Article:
Updated from 9:44 a.m. EST
Barnes & Noble
read a cautionary tale to investors Thursday, saying itsprofits rose in the fourth quarter, but warning that its first quarterearnings may come up short.
In its quarter ended Feb. 1, the books and video game retailer earned$111 million, or $1.49 a share. That was up from the year ago period, whenBarnes & Noble earned $84 million, or $1.09 a share.
Wall Street analysts were projecting that the retail chain would earn$1.47 a share, according to Thomson Financial/First Call.
In the first quarter, Barnes & Noble expects its bottom line to rangefrom break-even to a loss of 3 cents a share. For all of fiscal 2003, thecompany expects to earn between $1.93 to $2.01 a share.
The guidance could force analysts to reduce their earnings outlook forthe first quarter. Analysts had projected that Barnes & Noble would breakeven in the first quarter and earn $1.94 for the full year.
The fourth-quarter, bottom-line increase came despite slow revenuegrowth. Barnes & Noble's revenue increased just 1.7% in the quarter to$1.85 billion.
Falling same-store sales helped to keep the company's revenue growth incheck. Same-store sales, which compare results at like outlets open morethan one year, fell 3% in the quarter at the company's eponymous bookstores.For the year, sales at the Barnes & Noble stores were flat.
The company's mall-based B. Dalton bookstores and its GameStopsubsidiary fared worse in the quarter. Same-store sales at GameStop fell7.4% in the quarter and plunged 11.4% at B. Dalton. For the year,comparable-store sales increased 11.4% at GameStop, while falling 6.4% at B.Dalton.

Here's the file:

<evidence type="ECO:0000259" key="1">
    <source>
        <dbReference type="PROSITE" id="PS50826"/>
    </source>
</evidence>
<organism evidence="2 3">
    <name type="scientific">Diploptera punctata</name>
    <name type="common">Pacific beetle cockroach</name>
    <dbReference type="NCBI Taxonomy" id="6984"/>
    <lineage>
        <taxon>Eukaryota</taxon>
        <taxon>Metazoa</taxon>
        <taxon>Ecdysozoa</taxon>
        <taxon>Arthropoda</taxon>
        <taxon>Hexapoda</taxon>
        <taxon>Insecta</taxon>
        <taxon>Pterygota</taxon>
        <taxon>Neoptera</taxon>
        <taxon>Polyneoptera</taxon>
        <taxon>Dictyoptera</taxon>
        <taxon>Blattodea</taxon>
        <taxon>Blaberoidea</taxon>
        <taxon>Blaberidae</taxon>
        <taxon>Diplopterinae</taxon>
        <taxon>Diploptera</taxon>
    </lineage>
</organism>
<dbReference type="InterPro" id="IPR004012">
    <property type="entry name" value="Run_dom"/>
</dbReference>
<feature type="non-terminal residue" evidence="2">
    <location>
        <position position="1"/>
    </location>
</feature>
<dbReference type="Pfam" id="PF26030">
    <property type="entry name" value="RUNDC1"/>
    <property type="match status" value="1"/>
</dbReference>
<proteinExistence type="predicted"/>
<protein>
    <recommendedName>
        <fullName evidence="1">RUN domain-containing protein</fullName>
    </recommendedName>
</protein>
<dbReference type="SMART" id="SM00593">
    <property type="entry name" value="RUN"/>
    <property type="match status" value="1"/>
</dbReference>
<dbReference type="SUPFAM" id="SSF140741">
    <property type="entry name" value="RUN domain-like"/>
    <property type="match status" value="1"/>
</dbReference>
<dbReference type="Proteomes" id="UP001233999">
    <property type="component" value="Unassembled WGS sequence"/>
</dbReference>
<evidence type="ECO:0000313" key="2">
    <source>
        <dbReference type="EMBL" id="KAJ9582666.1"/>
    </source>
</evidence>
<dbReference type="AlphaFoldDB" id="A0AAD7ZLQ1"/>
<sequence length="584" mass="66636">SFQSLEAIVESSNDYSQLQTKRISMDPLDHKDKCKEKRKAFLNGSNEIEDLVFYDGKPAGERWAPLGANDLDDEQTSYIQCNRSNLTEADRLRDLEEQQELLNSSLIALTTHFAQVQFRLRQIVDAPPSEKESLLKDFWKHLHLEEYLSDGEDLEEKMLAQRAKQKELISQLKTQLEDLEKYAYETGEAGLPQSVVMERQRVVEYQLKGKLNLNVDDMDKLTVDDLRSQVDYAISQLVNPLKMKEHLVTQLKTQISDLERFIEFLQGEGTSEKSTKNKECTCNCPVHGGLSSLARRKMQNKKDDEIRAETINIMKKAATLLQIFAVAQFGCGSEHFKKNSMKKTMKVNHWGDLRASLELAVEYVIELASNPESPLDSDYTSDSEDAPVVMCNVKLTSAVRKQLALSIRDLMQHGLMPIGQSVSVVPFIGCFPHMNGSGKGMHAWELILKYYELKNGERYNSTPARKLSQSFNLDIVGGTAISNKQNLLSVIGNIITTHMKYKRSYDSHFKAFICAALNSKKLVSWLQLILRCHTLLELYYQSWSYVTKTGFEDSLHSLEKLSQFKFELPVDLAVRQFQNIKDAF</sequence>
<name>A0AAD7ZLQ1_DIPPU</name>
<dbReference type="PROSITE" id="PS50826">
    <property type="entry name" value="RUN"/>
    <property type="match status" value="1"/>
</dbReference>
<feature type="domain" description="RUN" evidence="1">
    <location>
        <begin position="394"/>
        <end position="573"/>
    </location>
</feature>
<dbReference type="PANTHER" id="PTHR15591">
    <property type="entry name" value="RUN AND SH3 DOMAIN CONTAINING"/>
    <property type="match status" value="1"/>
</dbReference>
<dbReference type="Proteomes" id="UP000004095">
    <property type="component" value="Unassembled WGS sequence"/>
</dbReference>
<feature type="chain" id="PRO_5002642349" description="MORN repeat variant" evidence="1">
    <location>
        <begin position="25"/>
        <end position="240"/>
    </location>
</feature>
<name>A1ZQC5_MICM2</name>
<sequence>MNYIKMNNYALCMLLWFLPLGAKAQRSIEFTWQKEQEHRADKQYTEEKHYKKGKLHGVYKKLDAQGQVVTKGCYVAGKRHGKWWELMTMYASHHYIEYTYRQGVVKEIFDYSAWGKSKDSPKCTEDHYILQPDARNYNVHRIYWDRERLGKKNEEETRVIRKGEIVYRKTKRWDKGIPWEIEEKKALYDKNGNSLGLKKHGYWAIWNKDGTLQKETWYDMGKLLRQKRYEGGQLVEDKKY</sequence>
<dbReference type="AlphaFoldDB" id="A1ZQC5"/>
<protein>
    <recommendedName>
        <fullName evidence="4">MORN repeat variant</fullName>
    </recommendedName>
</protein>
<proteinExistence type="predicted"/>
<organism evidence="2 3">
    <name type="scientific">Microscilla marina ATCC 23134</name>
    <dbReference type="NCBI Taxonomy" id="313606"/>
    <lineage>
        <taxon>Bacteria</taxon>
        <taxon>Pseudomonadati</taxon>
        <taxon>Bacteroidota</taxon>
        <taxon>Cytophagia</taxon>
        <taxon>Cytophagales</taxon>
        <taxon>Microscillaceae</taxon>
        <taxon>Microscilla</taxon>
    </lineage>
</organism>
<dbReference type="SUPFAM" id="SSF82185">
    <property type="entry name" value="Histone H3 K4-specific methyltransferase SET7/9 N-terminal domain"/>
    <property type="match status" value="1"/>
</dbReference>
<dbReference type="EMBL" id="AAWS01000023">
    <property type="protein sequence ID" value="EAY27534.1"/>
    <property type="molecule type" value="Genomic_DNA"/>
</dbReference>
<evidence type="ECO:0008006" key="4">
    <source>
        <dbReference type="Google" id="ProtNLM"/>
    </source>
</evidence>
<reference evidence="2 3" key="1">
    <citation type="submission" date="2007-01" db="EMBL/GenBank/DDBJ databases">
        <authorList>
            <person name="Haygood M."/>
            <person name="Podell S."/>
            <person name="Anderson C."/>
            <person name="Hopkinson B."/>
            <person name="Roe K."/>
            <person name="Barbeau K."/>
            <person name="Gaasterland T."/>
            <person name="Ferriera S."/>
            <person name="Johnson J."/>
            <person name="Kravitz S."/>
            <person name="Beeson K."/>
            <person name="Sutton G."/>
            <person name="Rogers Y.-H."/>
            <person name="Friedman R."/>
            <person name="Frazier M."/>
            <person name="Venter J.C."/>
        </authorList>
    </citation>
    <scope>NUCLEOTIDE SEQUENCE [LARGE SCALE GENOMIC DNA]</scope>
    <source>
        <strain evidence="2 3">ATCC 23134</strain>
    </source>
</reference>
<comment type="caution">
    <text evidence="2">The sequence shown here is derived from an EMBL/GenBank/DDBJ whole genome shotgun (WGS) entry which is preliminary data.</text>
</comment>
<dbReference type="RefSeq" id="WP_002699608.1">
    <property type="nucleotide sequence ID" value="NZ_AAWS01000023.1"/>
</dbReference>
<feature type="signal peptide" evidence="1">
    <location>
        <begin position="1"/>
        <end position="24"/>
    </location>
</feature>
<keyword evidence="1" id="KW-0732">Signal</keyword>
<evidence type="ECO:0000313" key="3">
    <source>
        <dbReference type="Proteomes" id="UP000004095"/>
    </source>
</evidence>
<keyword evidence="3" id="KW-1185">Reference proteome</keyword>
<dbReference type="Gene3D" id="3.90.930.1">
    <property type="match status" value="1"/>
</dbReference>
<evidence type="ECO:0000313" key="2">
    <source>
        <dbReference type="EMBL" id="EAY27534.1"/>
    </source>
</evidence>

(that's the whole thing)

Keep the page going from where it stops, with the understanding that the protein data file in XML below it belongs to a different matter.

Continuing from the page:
Overall revenue at B. Dalton plummeted 20.7% in the quarter to $88.9million. For the year, revenue dropped 16.2% to $260 million, as the companyclosed 47 stores.
Barnes & Noble's problems with B. Dalton mirror those that rival BordersGroup has faced with Waldenbooks. Borders
reported lastweek that declining sales and store closures at its Waldenbooks unit kept alid on both its revenue and earning in its fourth quarter.
Despite the revenue problems, Barnes & Noble did benefit from improvingtop-line margins. In the quarter, Barnes & Noble's cost of goods sold andoccupancy costs declined 59 basis points to 71.08% of sales.
The bookstore chain was also helped by better results at itsBarnes&Noble.com subsidiary. The
rival lost $15 million in thefourth quarter, versus $127.8 million in the year ago period. Barnes & Noble's share of that loss was $3.3 million, or 4 cents a share, in the justcompleted quarter, compared with $27.1 million, or 34 cents a share, in yearago quarter.
While the dot-com unit's improved results helped Barnes & Noble'sbottom line, the company saw no benefit from an improvement at GameStop, itsvideo game subsidiary.
In the quarter, GameStop earned $31.6 million on $520.4 million insales. In the year ago quarter, the video game retailer earned $18.7 millionon $514 million in sales.
Since it owned GameStop outright last year, Barnes & Noble was able torecord all of the $18.7 million as its own profit. But the company has sincespun off GameStop, and its portion of the video game chain's profits in thejust completed quarter was $17.7 million, or 23 cents a share.
For the first quarter of fiscal 2003, Barnes & Noble expects same-storesales at its self-named bookstores to decline between 3.5% to 5%. For theyear, it expects the chain's same-store sales to range from flat to up 1%.
In contrast, the company expects B. Dalton's comparable-store sales tofall 6% to 7% in the current year.
Meanwhile GameStop should increase its same-store sales between 5% to 7%in the quarter and between 4% to 6% for the year, Barnes & Noble said.